Bill of rights
Violent video games were banned from being sold to the minors in the section code of California Law. This legislation was created to protect the minors from any harm and moral wrongs that can result through playing violent video games. Regulations were imposed to reduce harm to self and to others. Video games are presently regulated in North America through a self-governing organization. However, the Supreme Court recently voted the Bill of Rights to allow minors to purchase video games, basing on the freedoms established in the first amendment. Thus, the Bill of Rights now allows the minors to purchase violent video games arguing that children need to learn in making their own choices.
Many opponents argue that children need to learn in making their own choices. Thus, the law was regulated to allow freedom of speech to everyone. Although, parents, teachers and governments sometimes make choices for children, children are supposed to be given freedom to make their own decisions. Rousse (2011) argues that parents are capable of controlling their children on the kind of speech they listen to or see. He further clarified that there is long tradition behind the belief and the publishers of video games that they have free right to advice or speak to their children without being restricted. He pointed out that the law allows parents to purchase video games to the children in case they choose to do so.
Breyer comments that it does not make any sense even if a magazine showing an image of a naked woman is sold to a boy of 13 years old (Horowitz 288). He raises many questions trying to know in case the First Amendment would permit children to be protected by the government through restricting violent video in case the naked woman is tortured and killed. Breyer does not see any meaning as to why these video games should not be purchased by children because this is one way through, which children learn. Moreover, when children are exposed to various situations and left to make their own choices, it is easier for them to learn and differentiate good things from bad ones.
The Supreme Court reaffirms that the free speech protection should be applied to every bit as well as to the video games industry because they offer different forms of expressing information. The court declared that the restrictions of violent video games to minors seem unconstitutional. Therefore, they argue that parents have the rights to make choice on the appropriate things for their children but not the governmental bureaucrats. This ruling was welcomed by the entertainment industry that represents the United States computer video games (Horowitz 279). Some people argue that the constitution restricts the action of the government even where children’s protection is an object.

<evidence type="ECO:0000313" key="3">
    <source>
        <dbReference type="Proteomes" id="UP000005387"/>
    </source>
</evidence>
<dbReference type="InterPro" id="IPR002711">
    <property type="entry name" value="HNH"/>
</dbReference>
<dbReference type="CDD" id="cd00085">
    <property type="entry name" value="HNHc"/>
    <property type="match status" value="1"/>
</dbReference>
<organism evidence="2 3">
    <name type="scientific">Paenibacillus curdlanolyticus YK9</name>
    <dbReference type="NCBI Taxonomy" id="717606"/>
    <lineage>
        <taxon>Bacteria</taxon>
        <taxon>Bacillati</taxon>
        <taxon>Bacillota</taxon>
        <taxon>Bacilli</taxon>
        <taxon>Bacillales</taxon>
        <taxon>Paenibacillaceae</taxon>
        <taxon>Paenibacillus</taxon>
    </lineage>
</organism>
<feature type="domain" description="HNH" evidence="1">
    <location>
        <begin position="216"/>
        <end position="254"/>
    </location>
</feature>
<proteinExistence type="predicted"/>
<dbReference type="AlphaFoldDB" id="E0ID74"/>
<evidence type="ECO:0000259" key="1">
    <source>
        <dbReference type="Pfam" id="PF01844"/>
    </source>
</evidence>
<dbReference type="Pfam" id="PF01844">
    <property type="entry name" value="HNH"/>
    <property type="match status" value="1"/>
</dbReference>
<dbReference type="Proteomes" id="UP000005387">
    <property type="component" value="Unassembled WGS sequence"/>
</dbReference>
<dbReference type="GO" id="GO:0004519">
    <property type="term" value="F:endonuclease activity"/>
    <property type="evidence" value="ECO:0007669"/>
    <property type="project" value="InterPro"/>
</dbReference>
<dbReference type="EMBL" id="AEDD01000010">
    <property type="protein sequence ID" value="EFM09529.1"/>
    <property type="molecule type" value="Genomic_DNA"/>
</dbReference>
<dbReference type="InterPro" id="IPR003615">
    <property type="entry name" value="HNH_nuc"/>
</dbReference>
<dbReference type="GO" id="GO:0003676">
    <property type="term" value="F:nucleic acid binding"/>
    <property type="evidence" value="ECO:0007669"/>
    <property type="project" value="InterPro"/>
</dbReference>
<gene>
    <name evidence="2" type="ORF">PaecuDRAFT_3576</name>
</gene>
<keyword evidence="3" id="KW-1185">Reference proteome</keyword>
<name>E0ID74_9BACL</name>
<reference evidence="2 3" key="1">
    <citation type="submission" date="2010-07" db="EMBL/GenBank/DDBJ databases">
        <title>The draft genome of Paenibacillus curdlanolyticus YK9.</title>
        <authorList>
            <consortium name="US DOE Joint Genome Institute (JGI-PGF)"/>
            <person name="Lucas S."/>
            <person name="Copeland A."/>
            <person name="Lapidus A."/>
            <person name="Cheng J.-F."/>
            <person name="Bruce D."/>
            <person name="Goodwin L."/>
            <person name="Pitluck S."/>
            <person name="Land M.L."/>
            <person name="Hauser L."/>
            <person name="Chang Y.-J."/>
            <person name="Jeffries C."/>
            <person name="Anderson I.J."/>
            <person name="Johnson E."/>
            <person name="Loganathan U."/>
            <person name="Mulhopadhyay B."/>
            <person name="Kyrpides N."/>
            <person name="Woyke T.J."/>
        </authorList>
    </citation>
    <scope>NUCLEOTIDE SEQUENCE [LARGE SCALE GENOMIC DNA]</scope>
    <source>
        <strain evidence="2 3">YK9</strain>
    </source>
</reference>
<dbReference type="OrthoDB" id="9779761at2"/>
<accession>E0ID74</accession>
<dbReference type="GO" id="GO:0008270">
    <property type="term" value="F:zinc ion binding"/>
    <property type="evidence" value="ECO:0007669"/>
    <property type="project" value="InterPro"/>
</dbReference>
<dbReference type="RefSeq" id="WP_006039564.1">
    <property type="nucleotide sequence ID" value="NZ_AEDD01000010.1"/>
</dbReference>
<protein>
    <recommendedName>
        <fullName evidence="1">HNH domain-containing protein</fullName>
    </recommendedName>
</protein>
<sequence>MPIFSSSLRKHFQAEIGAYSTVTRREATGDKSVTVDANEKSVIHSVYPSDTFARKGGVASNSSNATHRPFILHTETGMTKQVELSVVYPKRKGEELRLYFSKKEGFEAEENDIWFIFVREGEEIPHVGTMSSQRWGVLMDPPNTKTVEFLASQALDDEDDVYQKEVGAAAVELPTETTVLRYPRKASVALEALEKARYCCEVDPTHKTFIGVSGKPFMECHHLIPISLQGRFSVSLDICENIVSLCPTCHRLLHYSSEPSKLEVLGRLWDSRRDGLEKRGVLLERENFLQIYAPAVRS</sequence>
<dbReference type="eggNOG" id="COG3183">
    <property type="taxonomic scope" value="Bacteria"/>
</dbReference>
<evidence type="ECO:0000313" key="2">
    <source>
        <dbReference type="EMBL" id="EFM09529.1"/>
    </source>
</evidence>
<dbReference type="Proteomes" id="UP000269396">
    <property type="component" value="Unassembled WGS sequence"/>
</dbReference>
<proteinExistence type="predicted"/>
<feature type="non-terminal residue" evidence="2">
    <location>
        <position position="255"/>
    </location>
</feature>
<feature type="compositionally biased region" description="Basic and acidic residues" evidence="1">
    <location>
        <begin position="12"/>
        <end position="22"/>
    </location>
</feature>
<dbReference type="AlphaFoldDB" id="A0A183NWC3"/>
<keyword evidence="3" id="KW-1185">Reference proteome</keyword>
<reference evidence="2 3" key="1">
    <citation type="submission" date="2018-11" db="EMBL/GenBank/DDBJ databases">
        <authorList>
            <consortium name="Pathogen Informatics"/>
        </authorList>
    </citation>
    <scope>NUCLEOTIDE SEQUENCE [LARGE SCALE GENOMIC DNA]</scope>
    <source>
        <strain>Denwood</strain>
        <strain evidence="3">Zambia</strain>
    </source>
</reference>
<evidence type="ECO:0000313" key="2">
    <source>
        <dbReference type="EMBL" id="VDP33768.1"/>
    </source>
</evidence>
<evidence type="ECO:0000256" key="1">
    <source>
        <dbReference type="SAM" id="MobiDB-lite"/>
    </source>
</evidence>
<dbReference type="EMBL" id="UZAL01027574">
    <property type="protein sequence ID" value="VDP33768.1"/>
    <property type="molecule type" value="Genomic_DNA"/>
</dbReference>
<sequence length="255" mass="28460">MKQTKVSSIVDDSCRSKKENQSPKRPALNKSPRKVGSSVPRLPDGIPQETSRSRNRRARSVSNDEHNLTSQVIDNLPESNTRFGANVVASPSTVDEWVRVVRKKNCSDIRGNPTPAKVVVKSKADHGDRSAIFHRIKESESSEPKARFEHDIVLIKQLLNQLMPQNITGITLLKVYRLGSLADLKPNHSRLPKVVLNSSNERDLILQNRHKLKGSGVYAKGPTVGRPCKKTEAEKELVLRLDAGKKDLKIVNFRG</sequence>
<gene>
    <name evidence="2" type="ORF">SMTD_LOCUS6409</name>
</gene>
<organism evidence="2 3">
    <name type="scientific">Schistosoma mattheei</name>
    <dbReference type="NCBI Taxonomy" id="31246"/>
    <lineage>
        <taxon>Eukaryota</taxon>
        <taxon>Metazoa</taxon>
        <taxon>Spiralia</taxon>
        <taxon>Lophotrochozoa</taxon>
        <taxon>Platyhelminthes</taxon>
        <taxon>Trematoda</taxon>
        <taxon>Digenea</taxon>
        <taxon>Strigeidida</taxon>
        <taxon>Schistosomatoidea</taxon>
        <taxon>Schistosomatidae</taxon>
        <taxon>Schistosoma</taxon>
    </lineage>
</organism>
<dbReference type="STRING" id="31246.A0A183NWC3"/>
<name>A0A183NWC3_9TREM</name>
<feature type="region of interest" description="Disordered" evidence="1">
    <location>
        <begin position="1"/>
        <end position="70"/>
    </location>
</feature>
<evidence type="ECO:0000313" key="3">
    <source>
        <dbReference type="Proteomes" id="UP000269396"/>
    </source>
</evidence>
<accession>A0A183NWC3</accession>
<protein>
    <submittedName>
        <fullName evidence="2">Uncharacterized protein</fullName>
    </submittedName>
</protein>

Rousse argues that violence video games have no effect to children. This is because there are some books often viewed suitable for high school children and yet these books even have violent material than the video games. For instance, a book such as Grimm’s fairly tales is among the books that have violent material because Grim wanted to poison Snow White (Rousse (2011). This book shows a sadly example of envy and jealous as the Snow White fell dead on the floor. Thus, opponents argue that there is no need of restricting the law on violent video because they are the same with those books students are allowed to use in schools.
Rousse (2011) argues that the California law imposes a modest restriction on expression. It does not restrict anyone from purchasing the video games provided the parents are willing to help. The issue of video games in this case has no crucial part of any explanation of ideas. However, it provides a step of social value in which the government must be allowed to control their distribution to minors based upon the content devoid of the First Amendment. Rousse and Horowitz concluded that the original view of the Bill of Rights in the First Amendment does not include the right of speaking to minors without informing their parents.
Horowitz, I.L. “Freedom to Read Vs. Obligation to Protect.” Journal of Scholarly Publishing.
42.3 (2011): 271-288. Print.
Rousse, Thomas, Electronic Games & the First Amendment (June 7, 2011). Northwestern
Interdisciplinary Law Review, Vol. 4, No. 1, Spring 2011.